Prions: how I learnt to stop tedious experiments and love the protein aggregation

Proteins fold into elaborate structures to execute their functions, and failure to do so causes many diseases, including neurodegenerative Alzheimer's disease and Parkinson's disease. However, cells can also use protein aggregation to their benefit, forming compartmentalized membrane-less bodies. Tracking these elaborate folding behaviors of proteins has been a challenge. We have developed a simple, yet powerful, tool to track protein folding in the cell with minimal observer interference.

HFSP Long-Term Fellow Erinc Hallacli and colleagues
authored on Tue, 02 January 2018

Protein folding has a complicated energy landscape and a protein’s native fold is usually not the energetically favored one. Right from the first appearance of amino acids in a ribosome’s exit tunnel, protein folding is monitored and chaperoned.  Elaborate protein quality control mechanisms make sure that misfolded proteins are degraded and recycled. However, as with all biological systems, these mechanisms are not perfect and proteins can irreversibly misfold and cause cellular toxicity. This is the basis for many human diseases ranging from, Alzheimer’s disease, ALS, Parkinson’s disease and Huntington’s disease, to name a few.

Figure: yTRAP module is integrated into the yeast genome as a single copy. Soluble yTRAP sensor allows GFP reporter to be expressed, as opposed to the aggregated yTRAP. Shown is a well-known prion PSI in yeast in its soluble (green) and aggregated-prion-form (dark) as sensed by the PSI yTRAP.  We have generated hundreds of sensors for RNA binding proteins to understand their prion-like behaviors.

As always, there is another side of the coin. Sometimes cells can use protein aggregation to their advantage. Proteins can go through phase transitions in the cell and form membrane-less compartments to better execute their functions. These transitions are highly controlled and reversible. An extreme version of this is that proteins can be stably inherited in different conformations, with different functions. Prions, as they are named, are beautiful examples of nature’s ability to use protein folding to transmit information epigenetically.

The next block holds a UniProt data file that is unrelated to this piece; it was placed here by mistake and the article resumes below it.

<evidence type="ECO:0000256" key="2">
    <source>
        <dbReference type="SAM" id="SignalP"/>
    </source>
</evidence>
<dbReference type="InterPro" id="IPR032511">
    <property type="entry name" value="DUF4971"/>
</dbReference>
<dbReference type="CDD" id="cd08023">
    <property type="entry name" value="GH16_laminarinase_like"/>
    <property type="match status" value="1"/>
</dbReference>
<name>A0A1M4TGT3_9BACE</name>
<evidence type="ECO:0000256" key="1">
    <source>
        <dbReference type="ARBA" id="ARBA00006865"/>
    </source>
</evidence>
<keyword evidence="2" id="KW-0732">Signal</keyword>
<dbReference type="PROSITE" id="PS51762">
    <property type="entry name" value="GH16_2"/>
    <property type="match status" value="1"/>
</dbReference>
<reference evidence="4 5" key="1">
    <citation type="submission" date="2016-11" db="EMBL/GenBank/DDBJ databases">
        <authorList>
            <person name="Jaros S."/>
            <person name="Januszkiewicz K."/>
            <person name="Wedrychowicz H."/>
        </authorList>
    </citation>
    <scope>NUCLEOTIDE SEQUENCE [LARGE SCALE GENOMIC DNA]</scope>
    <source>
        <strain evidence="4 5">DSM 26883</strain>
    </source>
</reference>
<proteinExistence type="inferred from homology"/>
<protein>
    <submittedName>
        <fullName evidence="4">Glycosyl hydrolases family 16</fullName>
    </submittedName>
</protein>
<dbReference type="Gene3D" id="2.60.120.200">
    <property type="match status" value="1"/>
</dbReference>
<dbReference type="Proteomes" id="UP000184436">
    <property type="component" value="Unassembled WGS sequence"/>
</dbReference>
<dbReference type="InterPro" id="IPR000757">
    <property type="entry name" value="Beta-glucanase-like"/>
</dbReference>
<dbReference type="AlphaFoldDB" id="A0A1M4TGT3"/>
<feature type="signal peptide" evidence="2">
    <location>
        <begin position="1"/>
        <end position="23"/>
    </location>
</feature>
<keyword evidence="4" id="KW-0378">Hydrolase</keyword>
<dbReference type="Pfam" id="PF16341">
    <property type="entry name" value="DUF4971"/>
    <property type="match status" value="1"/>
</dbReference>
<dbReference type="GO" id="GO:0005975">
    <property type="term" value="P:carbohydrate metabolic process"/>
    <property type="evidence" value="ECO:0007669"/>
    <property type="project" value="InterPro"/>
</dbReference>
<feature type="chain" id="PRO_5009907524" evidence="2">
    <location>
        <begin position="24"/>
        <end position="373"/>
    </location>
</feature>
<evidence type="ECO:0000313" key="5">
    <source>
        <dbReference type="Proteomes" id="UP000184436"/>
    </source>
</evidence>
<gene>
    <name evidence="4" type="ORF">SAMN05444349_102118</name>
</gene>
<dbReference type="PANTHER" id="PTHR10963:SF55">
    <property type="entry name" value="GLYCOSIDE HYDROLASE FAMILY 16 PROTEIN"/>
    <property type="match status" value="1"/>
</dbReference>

Traditionally, observing protein aggregation involves complicated biochemical procedures or sophisticated microscopy. Although they can be quite informative, they are laborious and not amenable to high-throughput studies. We have developed a simple quantitative tool to measure protein aggregation by channeling the aggregation status to a transcriptional reporter.  This is achieved by attaching a special tag to the protein under investigation. The tag is composed of a highly specific DNA binding domain, along with a strong transcriptional activator. If the protein is soluble, the tag activates a fluorescent reporter, which can be monitored quantitatively, and if the protein is aggregated, the reporter is shut off.

By using this strategy, we have tracked different prion states in yeast and found determinants of their stability. We created de novo prions, where their folding is deterministically controlled by the experimenter. Furthermore, we have generated a library of sensors to understand the folding properties of RNA binding proteins in yeast. With the help of this library, aggregation prone RNA binding proteins were uncovered. We monitored the consequences of their aggregation and we performed genome-wide screens to see how the folding of a protein influences another one. In summary, we present here a simple, high-throughput, quantitative tool to track complicated behaviors of proteins in vivo.

Reference

Genetic Tool to Track Protein Aggregates and Control Prion Inheritance. Newby GA*, Kiriakov S*, Hallacli E*, Kayatekin C, Tsvetkov P, Mancuso CP, Bonner JM, Hesse WR, Chakrabortee S, Manogaran AL, Liebman SW, Lindquist S, Khalil AS. A. Cell. 2017 Nov 2;171(4):966-979.e18. doi: 10.1016/j.cell.2017.09.041. Epub 2017 Oct 19. *Contributed equally.  

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